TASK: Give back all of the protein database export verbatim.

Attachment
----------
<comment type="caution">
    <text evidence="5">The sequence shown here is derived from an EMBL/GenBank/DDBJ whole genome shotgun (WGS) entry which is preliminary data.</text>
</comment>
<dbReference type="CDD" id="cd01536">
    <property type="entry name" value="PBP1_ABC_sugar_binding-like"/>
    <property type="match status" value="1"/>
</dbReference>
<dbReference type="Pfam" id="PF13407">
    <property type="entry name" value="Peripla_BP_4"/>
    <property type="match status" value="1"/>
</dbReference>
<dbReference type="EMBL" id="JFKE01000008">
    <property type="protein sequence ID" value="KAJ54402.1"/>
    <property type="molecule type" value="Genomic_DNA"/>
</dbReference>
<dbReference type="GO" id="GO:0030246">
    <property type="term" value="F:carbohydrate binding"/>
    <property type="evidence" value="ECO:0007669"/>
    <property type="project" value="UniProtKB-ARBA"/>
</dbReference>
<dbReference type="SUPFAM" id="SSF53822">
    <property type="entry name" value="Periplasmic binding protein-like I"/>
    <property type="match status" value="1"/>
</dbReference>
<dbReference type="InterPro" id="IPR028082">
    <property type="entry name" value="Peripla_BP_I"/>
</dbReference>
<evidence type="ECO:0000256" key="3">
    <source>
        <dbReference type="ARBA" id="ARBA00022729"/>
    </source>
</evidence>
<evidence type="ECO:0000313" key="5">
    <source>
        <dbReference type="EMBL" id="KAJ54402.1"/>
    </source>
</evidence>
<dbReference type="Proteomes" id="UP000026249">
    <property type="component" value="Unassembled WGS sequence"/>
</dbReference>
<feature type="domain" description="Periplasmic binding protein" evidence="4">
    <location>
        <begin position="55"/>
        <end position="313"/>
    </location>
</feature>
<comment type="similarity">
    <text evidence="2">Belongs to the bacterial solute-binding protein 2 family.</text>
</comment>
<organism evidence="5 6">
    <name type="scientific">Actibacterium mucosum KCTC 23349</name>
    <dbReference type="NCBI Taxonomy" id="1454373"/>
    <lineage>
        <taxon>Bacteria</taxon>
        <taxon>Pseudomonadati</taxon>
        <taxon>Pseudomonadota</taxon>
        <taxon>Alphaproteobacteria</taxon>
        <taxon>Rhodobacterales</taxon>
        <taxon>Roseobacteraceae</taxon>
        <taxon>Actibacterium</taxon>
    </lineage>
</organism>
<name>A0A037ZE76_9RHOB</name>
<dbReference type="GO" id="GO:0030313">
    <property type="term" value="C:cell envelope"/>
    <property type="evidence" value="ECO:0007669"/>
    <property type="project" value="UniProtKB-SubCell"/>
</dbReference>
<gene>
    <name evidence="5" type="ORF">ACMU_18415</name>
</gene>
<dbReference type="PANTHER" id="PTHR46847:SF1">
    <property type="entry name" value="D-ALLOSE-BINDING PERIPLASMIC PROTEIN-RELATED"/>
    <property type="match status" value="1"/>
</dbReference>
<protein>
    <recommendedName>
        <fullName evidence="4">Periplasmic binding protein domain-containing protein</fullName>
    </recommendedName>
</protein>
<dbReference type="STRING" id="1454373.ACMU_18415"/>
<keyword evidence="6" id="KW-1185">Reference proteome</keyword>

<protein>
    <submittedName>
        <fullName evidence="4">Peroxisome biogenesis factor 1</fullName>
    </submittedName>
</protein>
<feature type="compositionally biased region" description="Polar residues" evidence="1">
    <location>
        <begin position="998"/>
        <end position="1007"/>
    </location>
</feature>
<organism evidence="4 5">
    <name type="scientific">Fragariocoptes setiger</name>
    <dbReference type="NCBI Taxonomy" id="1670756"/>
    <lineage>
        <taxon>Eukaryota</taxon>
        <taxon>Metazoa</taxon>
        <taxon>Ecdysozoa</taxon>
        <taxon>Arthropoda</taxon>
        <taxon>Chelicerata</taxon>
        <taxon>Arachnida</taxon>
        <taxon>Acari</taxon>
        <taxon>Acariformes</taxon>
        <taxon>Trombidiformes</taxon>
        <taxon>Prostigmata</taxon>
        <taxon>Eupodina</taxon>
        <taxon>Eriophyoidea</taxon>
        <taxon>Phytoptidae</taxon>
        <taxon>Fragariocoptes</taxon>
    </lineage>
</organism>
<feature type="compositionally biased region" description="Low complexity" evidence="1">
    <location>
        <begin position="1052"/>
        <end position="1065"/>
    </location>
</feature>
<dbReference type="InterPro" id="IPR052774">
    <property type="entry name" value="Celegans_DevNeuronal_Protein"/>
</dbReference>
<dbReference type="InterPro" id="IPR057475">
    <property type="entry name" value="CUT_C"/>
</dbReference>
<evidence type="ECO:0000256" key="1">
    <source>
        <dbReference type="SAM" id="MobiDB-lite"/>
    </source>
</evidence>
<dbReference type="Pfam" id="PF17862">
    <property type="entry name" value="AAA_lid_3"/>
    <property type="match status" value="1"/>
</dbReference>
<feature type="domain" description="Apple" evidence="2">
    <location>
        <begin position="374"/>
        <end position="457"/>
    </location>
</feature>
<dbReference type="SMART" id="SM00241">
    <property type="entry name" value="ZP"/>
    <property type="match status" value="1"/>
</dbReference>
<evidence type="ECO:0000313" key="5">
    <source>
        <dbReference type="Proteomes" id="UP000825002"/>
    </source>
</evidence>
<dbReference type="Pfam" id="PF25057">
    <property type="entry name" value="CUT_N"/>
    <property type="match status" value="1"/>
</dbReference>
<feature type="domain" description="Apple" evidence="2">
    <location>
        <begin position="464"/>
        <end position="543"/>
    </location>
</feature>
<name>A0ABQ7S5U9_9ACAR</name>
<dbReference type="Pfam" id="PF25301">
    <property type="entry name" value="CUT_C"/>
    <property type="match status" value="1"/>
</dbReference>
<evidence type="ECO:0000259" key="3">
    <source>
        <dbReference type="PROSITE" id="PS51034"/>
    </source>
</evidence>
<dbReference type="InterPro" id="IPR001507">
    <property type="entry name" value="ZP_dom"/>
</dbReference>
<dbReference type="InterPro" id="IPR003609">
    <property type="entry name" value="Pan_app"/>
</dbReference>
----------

<comment type="caution">
    <text evidence="5">The sequence shown here is derived from an EMBL/GenBank/DDBJ whole genome shotgun (WGS) entry which is preliminary data.</text>
</comment>
<dbReference type="CDD" id="cd01536">
    <property type="entry name" value="PBP1_ABC_sugar_binding-like"/>
    <property type="match status" value="1"/>
</dbReference>
<dbReference type="Pfam" id="PF13407">
    <property type="entry name" value="Peripla_BP_4"/>
    <property type="match status" value="1"/>
</dbReference>
<dbReference type="EMBL" id="JFKE01000008">
    <property type="protein sequence ID" value="KAJ54402.1"/>
    <property type="molecule type" value="Genomic_DNA"/>
</dbReference>
<dbReference type="GO" id="GO:0030246">
    <property type="term" value="F:carbohydrate binding"/>
    <property type="evidence" value="ECO:0007669"/>
    <property type="project" value="UniProtKB-ARBA"/>
</dbReference>
<dbReference type="SUPFAM" id="SSF53822">
    <property type="entry name" value="Periplasmic binding protein-like I"/>
    <property type="match status" value="1"/>
</dbReference>
<dbReference type="InterPro" id="IPR028082">
    <property type="entry name" value="Peripla_BP_I"/>
</dbReference>
<evidence type="ECO:0000256" key="3">
    <source>
        <dbReference type="ARBA" id="ARBA00022729"/>
    </source>
</evidence>
<evidence type="ECO:0000313" key="5">
    <source>
        <dbReference type="EMBL" id="KAJ54402.1"/>
    </source>
</evidence>
<dbReference type="Proteomes" id="UP000026249">
    <property type="component" value="Unassembled WGS sequence"/>
</dbReference>
<feature type="domain" description="Periplasmic binding protein" evidence="4">
    <location>
        <begin position="55"/>
        <end position="313"/>
    </location>
</feature>
<comment type="similarity">
    <text evidence="2">Belongs to the bacterial solute-binding protein 2 family.</text>
</comment>
<organism evidence="5 6">
    <name type="scientific">Actibacterium mucosum KCTC 23349</name>
    <dbReference type="NCBI Taxonomy" id="1454373"/>
    <lineage>
        <taxon>Bacteria</taxon>
        <taxon>Pseudomonadati</taxon>
        <taxon>Pseudomonadota</taxon>
        <taxon>Alphaproteobacteria</taxon>
        <taxon>Rhodobacterales</taxon>
        <taxon>Roseobacteraceae</taxon>
        <taxon>Actibacterium</taxon>
    </lineage>
</organism>
<name>A0A037ZE76_9RHOB</name>
<dbReference type="GO" id="GO:0030313">
    <property type="term" value="C:cell envelope"/>
    <property type="evidence" value="ECO:0007669"/>
    <property type="project" value="UniProtKB-SubCell"/>
</dbReference>
<gene>
    <name evidence="5" type="ORF">ACMU_18415</name>
</gene>
<dbReference type="PANTHER" id="PTHR46847:SF1">
    <property type="entry name" value="D-ALLOSE-BINDING PERIPLASMIC PROTEIN-RELATED"/>
    <property type="match status" value="1"/>
</dbReference>
<protein>
    <recommendedName>
        <fullName evidence="4">Periplasmic binding protein domain-containing protein</fullName>
    </recommendedName>
</protein>
<dbReference type="STRING" id="1454373.ACMU_18415"/>
<keyword evidence="6" id="KW-1185">Reference proteome</keyword>

<protein>
    <submittedName>
        <fullName evidence="4">Peroxisome biogenesis factor 1</fullName>
    </submittedName>
</protein>
<feature type="compositionally biased region" description="Polar residues" evidence="1">
    <location>
        <begin position="998"/>
        <end position="1007"/>
    </location>
</feature>
<organism evidence="4 5">
    <name type="scientific">Fragariocoptes setiger</name>
    <dbReference type="NCBI Taxonomy" id="1670756"/>
    <lineage>
        <taxon>Eukaryota</taxon>
        <taxon>Metazoa</taxon>
        <taxon>Ecdysozoa</taxon>
        <taxon>Arthropoda</taxon>
        <taxon>Chelicerata</taxon>
        <taxon>Arachnida</taxon>
        <taxon>Acari</taxon>
        <taxon>Acariformes</taxon>
        <taxon>Trombidiformes</taxon>
        <taxon>Prostigmata</taxon>
        <taxon>Eupodina</taxon>
        <taxon>Eriophyoidea</taxon>
        <taxon>Phytoptidae</taxon>
        <taxon>Fragariocoptes</taxon>
    </lineage>
</organism>
<feature type="compositionally biased region" description="Low complexity" evidence="1">
    <location>
        <begin position="1052"/>
        <end position="1065"/>
    </location>
</feature>
<dbReference type="InterPro" id="IPR052774">
    <property type="entry name" value="Celegans_DevNeuronal_Protein"/>
</dbReference>
<dbReference type="InterPro" id="IPR057475">
    <property type="entry name" value="CUT_C"/>
</dbReference>
<evidence type="ECO:0000256" key="1">
    <source>
        <dbReference type="SAM" id="MobiDB-lite"/>
    </source>
</evidence>
<dbReference type="Pfam" id="PF17862">
    <property type="entry name" value="AAA_lid_3"/>
    <property type="match status" value="1"/>
</dbReference>
<feature type="domain" description="Apple" evidence="2">
    <location>
        <begin position="374"/>
        <end position="457"/>
    </location>
</feature>
<dbReference type="SMART" id="SM00241">
    <property type="entry name" value="ZP"/>
    <property type="match status" value="1"/>
</dbReference>
<evidence type="ECO:0000313" key="5">
    <source>
        <dbReference type="Proteomes" id="UP000825002"/>
    </source>
</evidence>
<dbReference type="Pfam" id="PF25057">
    <property type="entry name" value="CUT_N"/>
    <property type="match status" value="1"/>
</dbReference>
<feature type="domain" description="Apple" evidence="2">
    <location>
        <begin position="464"/>
        <end position="543"/>
    </location>
</feature>
<name>A0ABQ7S5U9_9ACAR</name>
<dbReference type="Pfam" id="PF25301">
    <property type="entry name" value="CUT_C"/>
    <property type="match status" value="1"/>
</dbReference>
<evidence type="ECO:0000259" key="3">
    <source>
        <dbReference type="PROSITE" id="PS51034"/>
    </source>
</evidence>
<dbReference type="InterPro" id="IPR001507">
    <property type="entry name" value="ZP_dom"/>
</dbReference>
<dbReference type="InterPro" id="IPR003609">
    <property type="entry name" value="Pan_app"/>
</dbReference>